- 117) Zelmo Beaty – 6′ 9″ C from 1962 – 1975…The original Big Z, aka ‘The Franchise’ when he played for Utah in the ABA as their undisputed leader and best player, Beaty is an almost forgotten All-Star big man from the 60′s and 70′s. He played at a small NAIA all-black college called Prairie View A&M in Texas, posting monster numbers (20+ rebs) in an impressive style that caught the eye of legendary NBA scout Marty Blake, who was the St. Louis Hawks GM at the time. Blake took Beaty with #3 pick, (ahead of Havlicek – woops!), having him join an already talented squad that included Bob Pettit, Richie Guerin, Cliff Hagan (#123), and Lenny Wilkins. In Zelmo’s first 4 seasons the Hawks played a game 7 in the conference final three times, coming up short to the Baylor/West Lakers in ’63, the Wilt Warriors in ’64, and then Lakers again in ’66. Before the decade would close, Beaty’s Hawks lost two more times in the conference finals – to the Golden St. Warriors in ’67 with Rick Barry and Nate Thurmond (6 games), and then the great ’69 Laker squad that had added Wilt to the Baylor/West combo (5 games). Beaty signed a far more lucrative ABA deal after those ’69 playoffs, but had to sit out a year due to a stipulation in his NBA contract. He finally joined the Utah Stars, who had just moved from Los Angeles, and immediately led the team to an ABA title, earning playoff MVP honors after averaging 23.2 pts & 14.6 rebs while shooting 53.6% and draining over 5 free throws a game at an 84.6% clip. At 6′ 9″ and 225lbs, Zelmo was very undersized for center in the NBA. He played a physical, intelligent game, but at the same time was a skilled, athletic enough big man whose game would likely translate well in today’s NBA, especially combined with his dignified, professional approach to the game. Think of a better David West at power forward. In all, Beaty made 5 all-star teams, 2 in the NBA, had five 20/10 seasons (3 in NBA), and averaged 1.0 blk/gm on arthritic knees (eventually 9 knee operations) the first year they kept track of blocks, making 2.0 a figure likely reached in his prime. Beaty’s wider impact on the game was subtle but not to be underestimated. He was one of the first NBA stars to sign with the 2 yr old ABA in 1969, giving the league more legitimacy and attraction to future ABA stars like Artis Gilmore and Julius Erving. He acted as an ambassador to Salt Lake City, which before Zelmo got there had a poor reputation among blacks. He was fearless and extremely competitive in his style, but one night got too physical with Chamberlain. As my dad told me the story years ago, Wilt finally just turned to face Zelmo, put one hand on his chest and shoved him, watching him fall to the ground and slide about 15 – 20 feet. Big Z just got up and continued to play, acknowledging the message by not even pondering retaliation against one of the all-time physical athletic marvels. Beaty had always wanted to be a carpenter before he realized basketball was his calling, but eventually did build his dream house in the Pikes Peak area of Washington. Despite averaging well over a double/double for both his NBA and ABA careers – 17.1 with 10.9 rebs (#31 all-time) combined and a fat 18/12 in 115 playoff games, Beaty remains out of the Hall of Fame.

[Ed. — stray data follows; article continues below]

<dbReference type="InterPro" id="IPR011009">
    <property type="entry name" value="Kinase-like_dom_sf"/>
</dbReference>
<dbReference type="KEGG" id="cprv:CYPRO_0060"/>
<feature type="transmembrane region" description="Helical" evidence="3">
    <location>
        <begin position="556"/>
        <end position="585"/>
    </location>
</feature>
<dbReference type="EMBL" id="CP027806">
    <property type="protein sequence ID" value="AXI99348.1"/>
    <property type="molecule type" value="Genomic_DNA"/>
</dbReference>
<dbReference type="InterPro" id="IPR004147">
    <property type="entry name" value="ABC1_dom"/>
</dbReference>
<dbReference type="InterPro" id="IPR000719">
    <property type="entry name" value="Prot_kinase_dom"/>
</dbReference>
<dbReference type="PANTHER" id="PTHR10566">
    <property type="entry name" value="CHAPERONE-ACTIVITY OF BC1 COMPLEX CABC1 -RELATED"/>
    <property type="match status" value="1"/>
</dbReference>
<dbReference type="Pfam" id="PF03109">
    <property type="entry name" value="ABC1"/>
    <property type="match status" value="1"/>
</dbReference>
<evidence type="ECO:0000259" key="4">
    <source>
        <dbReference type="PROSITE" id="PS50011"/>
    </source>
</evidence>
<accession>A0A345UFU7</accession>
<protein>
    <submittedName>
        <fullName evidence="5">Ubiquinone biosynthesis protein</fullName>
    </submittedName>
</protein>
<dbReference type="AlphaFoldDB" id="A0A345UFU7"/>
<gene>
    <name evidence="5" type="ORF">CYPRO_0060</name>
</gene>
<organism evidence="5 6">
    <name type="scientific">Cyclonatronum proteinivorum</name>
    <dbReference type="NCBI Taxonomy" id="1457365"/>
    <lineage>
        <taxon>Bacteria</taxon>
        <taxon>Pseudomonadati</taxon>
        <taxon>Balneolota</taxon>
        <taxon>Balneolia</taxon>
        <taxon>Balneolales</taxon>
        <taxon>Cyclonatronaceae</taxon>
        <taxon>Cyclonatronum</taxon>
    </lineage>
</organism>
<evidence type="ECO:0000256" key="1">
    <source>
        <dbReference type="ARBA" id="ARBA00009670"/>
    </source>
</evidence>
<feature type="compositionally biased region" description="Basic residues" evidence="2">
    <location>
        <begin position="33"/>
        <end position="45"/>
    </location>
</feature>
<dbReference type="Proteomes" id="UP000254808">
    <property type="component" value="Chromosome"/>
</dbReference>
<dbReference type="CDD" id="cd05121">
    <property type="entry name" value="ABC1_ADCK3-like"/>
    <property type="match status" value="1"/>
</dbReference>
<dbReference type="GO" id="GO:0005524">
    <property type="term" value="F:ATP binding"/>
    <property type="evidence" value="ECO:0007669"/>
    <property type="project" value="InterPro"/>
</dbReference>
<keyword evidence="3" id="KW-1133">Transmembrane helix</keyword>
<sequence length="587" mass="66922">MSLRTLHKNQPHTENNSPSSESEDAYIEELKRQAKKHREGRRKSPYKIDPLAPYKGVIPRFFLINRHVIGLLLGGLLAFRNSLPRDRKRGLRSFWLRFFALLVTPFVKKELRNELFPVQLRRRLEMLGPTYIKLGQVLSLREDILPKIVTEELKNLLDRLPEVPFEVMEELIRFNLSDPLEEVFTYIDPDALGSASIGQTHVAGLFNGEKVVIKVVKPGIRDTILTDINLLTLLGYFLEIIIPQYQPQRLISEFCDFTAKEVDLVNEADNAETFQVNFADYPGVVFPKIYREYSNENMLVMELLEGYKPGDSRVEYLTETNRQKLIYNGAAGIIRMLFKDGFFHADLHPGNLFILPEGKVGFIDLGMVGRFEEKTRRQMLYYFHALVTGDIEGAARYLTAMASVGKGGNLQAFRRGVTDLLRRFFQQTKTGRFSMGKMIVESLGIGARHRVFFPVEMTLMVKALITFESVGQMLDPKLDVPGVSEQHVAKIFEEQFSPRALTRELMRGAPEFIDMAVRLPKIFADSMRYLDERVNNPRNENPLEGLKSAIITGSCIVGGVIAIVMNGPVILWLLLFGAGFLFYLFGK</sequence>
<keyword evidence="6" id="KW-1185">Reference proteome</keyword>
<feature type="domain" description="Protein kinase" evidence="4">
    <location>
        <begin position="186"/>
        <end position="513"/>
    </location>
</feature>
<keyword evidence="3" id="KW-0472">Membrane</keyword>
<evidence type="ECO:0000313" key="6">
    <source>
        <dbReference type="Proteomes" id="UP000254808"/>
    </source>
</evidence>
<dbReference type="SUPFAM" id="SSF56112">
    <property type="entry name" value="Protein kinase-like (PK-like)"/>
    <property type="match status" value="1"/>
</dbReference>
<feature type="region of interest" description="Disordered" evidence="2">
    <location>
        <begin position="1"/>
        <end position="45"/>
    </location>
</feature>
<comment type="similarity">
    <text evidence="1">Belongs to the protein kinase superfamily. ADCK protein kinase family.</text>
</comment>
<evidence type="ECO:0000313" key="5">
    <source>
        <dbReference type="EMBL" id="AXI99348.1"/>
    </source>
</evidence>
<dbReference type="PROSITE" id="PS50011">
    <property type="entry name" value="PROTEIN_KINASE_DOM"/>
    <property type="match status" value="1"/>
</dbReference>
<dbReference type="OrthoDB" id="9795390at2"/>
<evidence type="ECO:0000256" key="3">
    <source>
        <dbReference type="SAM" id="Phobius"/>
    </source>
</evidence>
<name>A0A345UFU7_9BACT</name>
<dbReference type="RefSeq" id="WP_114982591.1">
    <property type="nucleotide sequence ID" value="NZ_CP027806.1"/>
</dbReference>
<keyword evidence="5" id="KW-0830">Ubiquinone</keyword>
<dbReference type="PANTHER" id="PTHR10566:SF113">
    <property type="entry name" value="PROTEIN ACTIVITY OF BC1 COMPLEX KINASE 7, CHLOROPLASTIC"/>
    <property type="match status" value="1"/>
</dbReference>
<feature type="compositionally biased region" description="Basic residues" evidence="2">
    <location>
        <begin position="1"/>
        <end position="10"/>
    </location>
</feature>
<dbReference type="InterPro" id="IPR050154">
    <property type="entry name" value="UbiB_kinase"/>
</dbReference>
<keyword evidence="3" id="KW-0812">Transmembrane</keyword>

- 116) Ben Wallace – 6′ 9″ PF/C from 1996 – present…Ben Wallace was quite simply one of the most athletic, explosive, and versatile defensive big men to ever play the game. I remember the first time I saw him play, his 2nd season in the league playing for the Wizards at the Sports Arena vs. the Clippers. It was immediately evident that this guy was extraordinarily quick and explosive…but very raw. So raw in fact, that the Wizards traded him to Orlando for Issac Austin after his 3rd season, and Orlando only held onto him for one year before trading him & Chucky Atkins to Detroit to get Grant Hill. It wasn’t until his 5th year in the league, the 2000-01 season, that he finally played 30+ min/gm, and responded with big rebounds (13.2), solid blocks (2.3), surprising steals (1.3), and epic defense in the post night in and night out. The 10th child of 11 kids, Wallace developed his speed because he knew in family basketball games the only way he’d get the ball was to steal, rebound, or hustle for it. He ended up an all-state football, basketball, and baseball player in Alabama where he was discovered by Charles Oakley, who eventually guided him to Oakley’s alma mater,Virginia Union. But before that, he put up absurd rebounding (17.0/gm) and block shot (6.9) numbers at a small Cleveland area junior college. Despite averaging 10.5 rebs and 3.7 blocks his last year at Virginia Union, he was not taken in the 1996 Draft, and Washington signed him as a free agent. Wallace was a perfect complement to Rasheed Wallace in Detroit (as Rasheed was allergic to rebounding and rugged inside play), where along with Chauncey Billups, Rip Hamilton, and Tayshaun Prince, the Pistons became a dominant team in the East, eventually playing in the NBA Finals in 2004 and ’05. They won the title in ’04 over the Lakers, but lost to the Spurs in ’05. Wallace’s defense on Shaquille O’Neal in those 2004 Finals was unbelievable, as he was giving up 4 inches and 80 pounds to the Lakers behemoth big man, but still bodied up on him strongly, frustrating him with intensity, quick hands, and great footwork. In 93 career playoff games for Detroit, Wallace averaged 13.3 rebounds, 2.3 blocks, and 1.8 thefts a contest. He could go out and guard shooting guards and small forwards if he had to, he was that good a defender. Four times he was named Defensive Player of the Year, while making all-NBA 2nd team twice and 3rd team twice…even though he never averaged double figures scoring in his career!! And then of course, there was that Buckwheat afro – the best hairstyle in the NBA the last 25 years. Further resume highlights: four All-Star games, three times averaging over 3 blks/gm (1 blocks title), two rebounding titles, and 3 times averaged over 1.7 stl/gm. He also instigated the infamous Palace Brawl in November 2004 when he shoved Ron Artest after Artest had fouled him hard on a layup. Now 36, Wallace is still playing, and though Father Time has completely taken away the explosiveness that once made him so special, he still managed to grab 6.5 rebs in 23 min/night last season, including a 23 point, 14 rebound, 4 assist, 5 steal effort vs. the ‘imposing’ Raptor big men in December.